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Do you have a water test kit? Drop liquid tests are the best. What we need are Ammonia, Nitrite and Nitrate. Temperature would also be helpful. Anything is a guess without those numbers.

Also how many fish of each species are in the tank? How often do you do water changes and how much do you change?
 

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Discussion Starter #3
I don't have an ammonia, nitrate, or nitrite tests, will get them today.

The water is 79 degrees. I did 1 water change the first week, about 25%, then another 25% right before I added the store-bought fish(2 *bolivian rams and the blue dempsey). All my water added to start the tank, and for changes has been bottled steem-distilled from the supermarket.

Tank has 8 guppies, 2 danios, 2 rams.

I will get back to you with ammonia, nitrate and nitrite when I test later.

Thanks for the response.
 

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Discussion Starter #4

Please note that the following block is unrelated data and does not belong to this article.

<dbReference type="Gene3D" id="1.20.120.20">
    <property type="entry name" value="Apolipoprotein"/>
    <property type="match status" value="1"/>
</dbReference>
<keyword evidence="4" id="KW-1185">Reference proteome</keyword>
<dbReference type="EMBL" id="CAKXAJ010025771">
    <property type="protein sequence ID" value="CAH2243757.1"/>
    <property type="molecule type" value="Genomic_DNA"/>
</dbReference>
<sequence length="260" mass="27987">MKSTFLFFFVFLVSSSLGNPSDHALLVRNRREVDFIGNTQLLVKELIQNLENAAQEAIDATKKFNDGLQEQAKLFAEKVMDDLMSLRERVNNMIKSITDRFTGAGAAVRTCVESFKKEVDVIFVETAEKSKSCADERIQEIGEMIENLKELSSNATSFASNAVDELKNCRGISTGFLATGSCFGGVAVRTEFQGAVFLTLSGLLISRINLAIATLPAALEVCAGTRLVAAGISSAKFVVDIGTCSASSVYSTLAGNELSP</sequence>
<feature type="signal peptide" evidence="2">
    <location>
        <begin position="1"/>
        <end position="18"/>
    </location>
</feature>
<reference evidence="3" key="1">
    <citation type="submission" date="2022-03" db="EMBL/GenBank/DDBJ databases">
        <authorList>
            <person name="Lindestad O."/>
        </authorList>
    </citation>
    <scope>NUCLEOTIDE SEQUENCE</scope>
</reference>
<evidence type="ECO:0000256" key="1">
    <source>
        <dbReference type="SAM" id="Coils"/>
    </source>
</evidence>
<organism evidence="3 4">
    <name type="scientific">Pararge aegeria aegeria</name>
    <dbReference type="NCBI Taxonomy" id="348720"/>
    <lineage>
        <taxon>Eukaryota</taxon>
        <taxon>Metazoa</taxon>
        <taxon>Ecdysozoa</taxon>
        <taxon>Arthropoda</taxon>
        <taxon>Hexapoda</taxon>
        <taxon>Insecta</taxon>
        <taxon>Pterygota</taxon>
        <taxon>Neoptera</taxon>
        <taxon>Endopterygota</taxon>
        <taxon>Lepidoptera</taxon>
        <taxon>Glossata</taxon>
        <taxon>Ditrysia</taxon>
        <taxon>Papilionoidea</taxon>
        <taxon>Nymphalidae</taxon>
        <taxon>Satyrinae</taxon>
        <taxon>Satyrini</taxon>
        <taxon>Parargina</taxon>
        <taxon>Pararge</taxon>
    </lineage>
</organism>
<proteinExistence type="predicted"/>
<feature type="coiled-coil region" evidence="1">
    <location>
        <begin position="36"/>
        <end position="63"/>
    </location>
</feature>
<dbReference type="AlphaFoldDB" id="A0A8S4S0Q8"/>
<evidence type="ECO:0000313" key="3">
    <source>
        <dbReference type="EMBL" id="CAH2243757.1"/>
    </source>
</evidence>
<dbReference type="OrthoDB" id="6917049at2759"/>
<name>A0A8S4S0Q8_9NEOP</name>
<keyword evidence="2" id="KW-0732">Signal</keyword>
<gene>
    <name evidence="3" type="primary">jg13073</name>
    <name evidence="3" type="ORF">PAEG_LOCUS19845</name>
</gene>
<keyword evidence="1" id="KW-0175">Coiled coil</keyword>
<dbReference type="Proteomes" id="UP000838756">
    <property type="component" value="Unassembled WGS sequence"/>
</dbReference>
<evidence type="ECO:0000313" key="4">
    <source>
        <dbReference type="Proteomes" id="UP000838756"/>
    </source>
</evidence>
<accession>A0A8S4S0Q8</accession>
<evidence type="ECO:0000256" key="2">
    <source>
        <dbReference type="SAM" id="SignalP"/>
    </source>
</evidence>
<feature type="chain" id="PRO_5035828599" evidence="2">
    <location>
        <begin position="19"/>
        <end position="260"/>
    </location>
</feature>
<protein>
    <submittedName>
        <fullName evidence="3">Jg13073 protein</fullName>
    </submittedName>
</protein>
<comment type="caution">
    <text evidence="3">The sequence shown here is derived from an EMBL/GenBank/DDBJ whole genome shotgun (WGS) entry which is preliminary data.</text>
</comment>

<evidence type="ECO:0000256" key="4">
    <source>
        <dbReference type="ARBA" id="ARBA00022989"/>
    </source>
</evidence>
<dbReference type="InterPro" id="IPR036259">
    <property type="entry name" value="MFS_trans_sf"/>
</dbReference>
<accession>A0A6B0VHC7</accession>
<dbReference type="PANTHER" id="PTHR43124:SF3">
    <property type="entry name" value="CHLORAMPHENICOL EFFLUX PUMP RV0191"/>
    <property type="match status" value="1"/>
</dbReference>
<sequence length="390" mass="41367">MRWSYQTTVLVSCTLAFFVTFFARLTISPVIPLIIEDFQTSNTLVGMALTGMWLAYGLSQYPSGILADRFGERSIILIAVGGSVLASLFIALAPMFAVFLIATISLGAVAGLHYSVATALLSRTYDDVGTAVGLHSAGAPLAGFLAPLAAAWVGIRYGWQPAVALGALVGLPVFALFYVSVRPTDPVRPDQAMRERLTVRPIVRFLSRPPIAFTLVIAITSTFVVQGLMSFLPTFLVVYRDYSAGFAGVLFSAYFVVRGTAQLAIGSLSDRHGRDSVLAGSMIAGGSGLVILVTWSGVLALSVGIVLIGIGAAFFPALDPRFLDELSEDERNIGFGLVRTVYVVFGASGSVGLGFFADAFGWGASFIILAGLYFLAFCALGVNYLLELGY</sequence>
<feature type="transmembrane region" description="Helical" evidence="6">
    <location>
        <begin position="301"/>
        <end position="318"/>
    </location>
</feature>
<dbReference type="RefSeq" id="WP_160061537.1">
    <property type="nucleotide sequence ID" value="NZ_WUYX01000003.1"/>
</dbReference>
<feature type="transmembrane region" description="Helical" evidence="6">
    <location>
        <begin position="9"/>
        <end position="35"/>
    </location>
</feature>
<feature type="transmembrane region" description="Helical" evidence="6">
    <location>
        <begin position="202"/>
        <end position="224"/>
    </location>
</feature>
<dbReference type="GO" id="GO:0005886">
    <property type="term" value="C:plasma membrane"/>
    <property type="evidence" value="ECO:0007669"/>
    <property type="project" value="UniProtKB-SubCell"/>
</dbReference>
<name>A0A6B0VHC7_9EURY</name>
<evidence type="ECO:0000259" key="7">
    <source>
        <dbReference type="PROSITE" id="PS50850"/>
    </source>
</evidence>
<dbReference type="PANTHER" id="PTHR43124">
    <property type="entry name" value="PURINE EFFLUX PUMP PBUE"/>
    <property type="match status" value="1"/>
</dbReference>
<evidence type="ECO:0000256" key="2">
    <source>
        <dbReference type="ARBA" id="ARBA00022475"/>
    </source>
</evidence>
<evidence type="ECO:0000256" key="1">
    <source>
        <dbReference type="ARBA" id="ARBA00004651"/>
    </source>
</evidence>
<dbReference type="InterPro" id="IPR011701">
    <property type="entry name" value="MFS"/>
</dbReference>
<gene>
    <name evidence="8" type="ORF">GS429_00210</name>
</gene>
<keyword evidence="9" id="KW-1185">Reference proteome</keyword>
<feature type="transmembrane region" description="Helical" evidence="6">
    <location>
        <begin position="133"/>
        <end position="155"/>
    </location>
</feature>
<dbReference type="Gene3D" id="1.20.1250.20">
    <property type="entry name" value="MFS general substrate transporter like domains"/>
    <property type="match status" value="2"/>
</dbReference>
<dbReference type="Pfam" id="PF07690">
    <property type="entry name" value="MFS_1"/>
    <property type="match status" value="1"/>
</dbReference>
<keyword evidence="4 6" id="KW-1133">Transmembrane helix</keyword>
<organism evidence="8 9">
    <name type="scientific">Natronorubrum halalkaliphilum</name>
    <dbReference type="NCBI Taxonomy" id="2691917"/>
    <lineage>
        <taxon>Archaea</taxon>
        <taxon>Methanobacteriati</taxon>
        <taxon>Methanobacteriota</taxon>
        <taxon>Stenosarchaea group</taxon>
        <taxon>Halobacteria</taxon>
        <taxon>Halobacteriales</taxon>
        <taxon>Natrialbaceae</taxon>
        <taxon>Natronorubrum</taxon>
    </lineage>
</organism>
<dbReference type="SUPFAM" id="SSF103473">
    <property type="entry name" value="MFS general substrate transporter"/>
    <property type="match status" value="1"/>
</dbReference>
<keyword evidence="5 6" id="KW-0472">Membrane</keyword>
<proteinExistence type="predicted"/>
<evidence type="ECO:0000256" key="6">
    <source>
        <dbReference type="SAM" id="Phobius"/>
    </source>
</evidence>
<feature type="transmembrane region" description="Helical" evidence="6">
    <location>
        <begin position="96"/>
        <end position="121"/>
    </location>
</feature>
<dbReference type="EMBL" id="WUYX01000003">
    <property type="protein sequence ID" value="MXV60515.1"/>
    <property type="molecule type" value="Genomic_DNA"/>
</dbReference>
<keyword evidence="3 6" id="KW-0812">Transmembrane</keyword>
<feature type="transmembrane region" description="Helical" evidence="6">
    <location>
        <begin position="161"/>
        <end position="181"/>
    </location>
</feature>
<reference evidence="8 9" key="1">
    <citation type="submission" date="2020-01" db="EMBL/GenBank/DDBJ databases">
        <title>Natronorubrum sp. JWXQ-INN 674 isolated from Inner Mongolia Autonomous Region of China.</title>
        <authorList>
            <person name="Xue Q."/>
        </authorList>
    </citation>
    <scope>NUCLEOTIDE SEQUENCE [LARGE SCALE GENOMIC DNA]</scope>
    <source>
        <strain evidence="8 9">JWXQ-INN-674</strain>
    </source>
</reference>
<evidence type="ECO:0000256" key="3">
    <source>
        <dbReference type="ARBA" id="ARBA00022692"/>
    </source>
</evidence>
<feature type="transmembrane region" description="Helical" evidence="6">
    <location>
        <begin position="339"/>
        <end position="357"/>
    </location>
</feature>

forgot to add one thing. Not sure if it makes a difference, but easily could.

When I first turn on my light in the tank, all the fish are lethargic. The rams are kinda resting, not sideways or anything, just hovering on the bottom of the tank, and their colors don't look fantastic. The guppies are usually spread between the bottom and the top, but NONE in the middle. After about an hour with the light on, they are all colored up, swimming happily like they don't have a care in the world. Am I not giving them enough light?(usually about 10-12 hours)